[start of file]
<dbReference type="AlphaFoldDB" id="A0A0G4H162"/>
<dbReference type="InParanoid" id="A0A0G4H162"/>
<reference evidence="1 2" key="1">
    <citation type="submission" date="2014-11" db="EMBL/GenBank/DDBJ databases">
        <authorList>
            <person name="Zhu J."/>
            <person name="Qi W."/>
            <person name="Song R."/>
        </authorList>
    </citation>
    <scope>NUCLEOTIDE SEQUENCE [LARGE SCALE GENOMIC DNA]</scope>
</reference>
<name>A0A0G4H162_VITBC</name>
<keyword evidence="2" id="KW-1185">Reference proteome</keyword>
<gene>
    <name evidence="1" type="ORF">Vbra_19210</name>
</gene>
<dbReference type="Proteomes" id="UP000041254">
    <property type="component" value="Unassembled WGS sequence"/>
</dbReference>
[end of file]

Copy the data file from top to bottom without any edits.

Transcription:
<dbReference type="AlphaFoldDB" id="A0A0G4H162"/>
<dbReference type="InParanoid" id="A0A0G4H162"/>
<reference evidence="1 2" key="1">
    <citation type="submission" date="2014-11" db="EMBL/GenBank/DDBJ databases">
        <authorList>
            <person name="Zhu J."/>
            <person name="Qi W."/>
            <person name="Song R."/>
        </authorList>
    </citation>
    <scope>NUCLEOTIDE SEQUENCE [LARGE SCALE GENOMIC DNA]</scope>
</reference>
<name>A0A0G4H162_VITBC</name>
<keyword evidence="2" id="KW-1185">Reference proteome</keyword>
<gene>
    <name evidence="1" type="ORF">Vbra_19210</name>
</gene>
<dbReference type="Proteomes" id="UP000041254">
    <property type="component" value="Unassembled WGS sequence"/>
</dbReference>